A word to the wise: you may need to try several different tactics to discover what works for your baby. Your baby’s age, temperament, and personality play a major role.

    If your baby is teething

    If your baby is teething, they’re likely more interested in relieving pain than breastfeeding. When this happens, offer them a teething toy or a breast milk popsicle to bite on instead of your nipples. This can help soothe their gums.

    If you feel your baby is experiencing a lot of pain, you may need to consult your pharmacist or health care provider for pain relief or a teething gel.

    If your baby is bored

    If your baby is distracted, you’ll know it — they’ll be rolling, wriggling, and pushing against you with their arms. When this happens, don’t force them to nurse. They’re simply not hungry or interested in nursing. Try nursing them in a quiet room, rocking, or lying down together to avoid too much stimulation and distraction. When a baby bites you, try to avoid a loud reaction. This may either frighten or amuse your baby, and he or she may try it again.

    If your baby wants more milk (or has already had enough)

    If your milk supply drops, your baby might bite while nursing because he or she wants more milk. Pregnancy while breastfeeding, medications and supplements, stress, and hormonal birth control methods can all negatively affect your milk supply. If you’re concerned about your milk supply, check in with your doctor to get expert advice.

    If your baby wants more attention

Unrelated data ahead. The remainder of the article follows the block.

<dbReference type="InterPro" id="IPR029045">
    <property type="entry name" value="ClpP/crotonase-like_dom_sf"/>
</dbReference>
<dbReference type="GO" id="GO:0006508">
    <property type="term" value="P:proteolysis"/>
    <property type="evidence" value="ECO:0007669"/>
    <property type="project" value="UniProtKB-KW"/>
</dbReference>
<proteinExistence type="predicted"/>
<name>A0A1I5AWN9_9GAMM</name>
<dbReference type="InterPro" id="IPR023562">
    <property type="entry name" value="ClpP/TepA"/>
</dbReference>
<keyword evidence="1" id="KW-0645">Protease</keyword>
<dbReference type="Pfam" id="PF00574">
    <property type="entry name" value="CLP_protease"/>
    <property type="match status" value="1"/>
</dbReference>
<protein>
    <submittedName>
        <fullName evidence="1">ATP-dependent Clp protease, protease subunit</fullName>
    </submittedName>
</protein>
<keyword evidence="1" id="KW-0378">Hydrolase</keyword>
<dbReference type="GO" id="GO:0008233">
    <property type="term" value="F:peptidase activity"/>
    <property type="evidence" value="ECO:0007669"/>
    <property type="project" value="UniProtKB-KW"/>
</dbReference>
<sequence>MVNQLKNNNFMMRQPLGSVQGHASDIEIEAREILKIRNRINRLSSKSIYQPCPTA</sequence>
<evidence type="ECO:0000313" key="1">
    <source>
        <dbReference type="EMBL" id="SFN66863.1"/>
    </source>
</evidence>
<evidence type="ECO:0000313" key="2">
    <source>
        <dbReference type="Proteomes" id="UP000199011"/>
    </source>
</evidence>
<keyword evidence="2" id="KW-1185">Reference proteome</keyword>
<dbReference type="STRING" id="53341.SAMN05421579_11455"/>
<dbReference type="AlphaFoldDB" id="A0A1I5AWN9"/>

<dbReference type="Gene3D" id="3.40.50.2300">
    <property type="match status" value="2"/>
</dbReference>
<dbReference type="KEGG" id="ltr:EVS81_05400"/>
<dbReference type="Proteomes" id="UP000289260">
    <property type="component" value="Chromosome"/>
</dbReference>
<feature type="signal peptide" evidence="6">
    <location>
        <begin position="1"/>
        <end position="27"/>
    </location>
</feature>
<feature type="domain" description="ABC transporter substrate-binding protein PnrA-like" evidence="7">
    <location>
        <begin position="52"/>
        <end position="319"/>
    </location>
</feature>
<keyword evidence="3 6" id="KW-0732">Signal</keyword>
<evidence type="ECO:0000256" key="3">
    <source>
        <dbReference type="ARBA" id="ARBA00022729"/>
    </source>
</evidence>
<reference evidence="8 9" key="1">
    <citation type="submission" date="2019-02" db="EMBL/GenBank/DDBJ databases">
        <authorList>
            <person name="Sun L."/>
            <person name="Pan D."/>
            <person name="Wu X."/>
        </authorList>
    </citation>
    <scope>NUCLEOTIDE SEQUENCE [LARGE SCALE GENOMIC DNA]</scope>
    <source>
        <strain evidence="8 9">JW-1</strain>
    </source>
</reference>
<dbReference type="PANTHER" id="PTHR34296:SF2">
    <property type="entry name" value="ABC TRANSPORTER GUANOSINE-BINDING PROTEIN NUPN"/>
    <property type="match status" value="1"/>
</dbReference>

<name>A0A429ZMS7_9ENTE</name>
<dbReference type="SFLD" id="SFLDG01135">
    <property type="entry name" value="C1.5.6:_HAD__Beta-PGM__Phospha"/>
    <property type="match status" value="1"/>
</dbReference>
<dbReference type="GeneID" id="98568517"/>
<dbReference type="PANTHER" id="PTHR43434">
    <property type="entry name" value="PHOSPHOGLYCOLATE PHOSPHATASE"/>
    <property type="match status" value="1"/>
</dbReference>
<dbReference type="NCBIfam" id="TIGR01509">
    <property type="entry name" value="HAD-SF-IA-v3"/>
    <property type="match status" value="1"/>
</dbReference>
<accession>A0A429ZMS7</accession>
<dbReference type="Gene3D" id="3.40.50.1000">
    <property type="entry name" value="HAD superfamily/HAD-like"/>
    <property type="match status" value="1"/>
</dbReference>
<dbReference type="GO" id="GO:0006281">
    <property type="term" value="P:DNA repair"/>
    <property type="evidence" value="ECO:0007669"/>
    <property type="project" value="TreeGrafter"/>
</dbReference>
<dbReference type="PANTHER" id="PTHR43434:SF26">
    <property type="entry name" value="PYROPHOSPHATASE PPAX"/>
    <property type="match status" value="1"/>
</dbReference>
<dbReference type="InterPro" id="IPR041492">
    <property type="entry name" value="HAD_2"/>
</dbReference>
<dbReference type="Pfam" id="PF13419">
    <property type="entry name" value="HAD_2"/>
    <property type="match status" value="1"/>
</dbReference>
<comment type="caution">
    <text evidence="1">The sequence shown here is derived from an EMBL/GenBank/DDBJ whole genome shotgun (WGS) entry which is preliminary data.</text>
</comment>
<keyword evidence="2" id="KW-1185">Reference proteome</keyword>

If you’re having a problem with baby bites while nursing, try focusing your attention solely on your baby. Some babies bite for attention, so maintain eye contact while breastfeeding. Babies often draw their tongue backward to signal that they’re finished suckling. Keeping a close eye on your baby while nursing, and removing them as soon as they finish, can prevent a potential bite.

    Babies are not able to bite if they are breastfeeding correctly because the tongue is over the bottom gum (and teeth). Babies may bite when they are not actively feeding —  normally at the beginning or at the end of the feed, when you are most likely to not pay full attention to your baby.

    If your baby bites while nursing, avoid screaming or yelling. Control your emotions, take a deep breath, and cool down. Screaming or yelling won’t stop your baby from biting; on the contrary, it might cause more problems. Negative reinforcement is not an effective method of preventing your baby from biting while breastfeeding.

    If your baby bites down and doesn't want to let go, quickly place your finger between your baby’s gums so that you can pull him or her away from your nipples without an injury. If this doesn’t work, try pulling your baby toward you, closer to your breast. This will encourage your baby to open his or her mouth and uncover the nose to breathe. If the baby doesn't let go, you can try to break the suction by inserting your finger into the corner of their mouth. Do not pull. 

    Lastly, remember that baby biting while breastfeeding is only a temporary and a completely natural habit that can be stopped. However, if pain becomes an issue, check with your doctor and discuss possible ways to manage it.

    History of updates

    Current version (15 April 2020)

    Reviewed by Dr. Anna Klepchukova, Intensive care medicine specialist, chief medical officer, Flo Health Inc., UK

    Published (19 June 2019)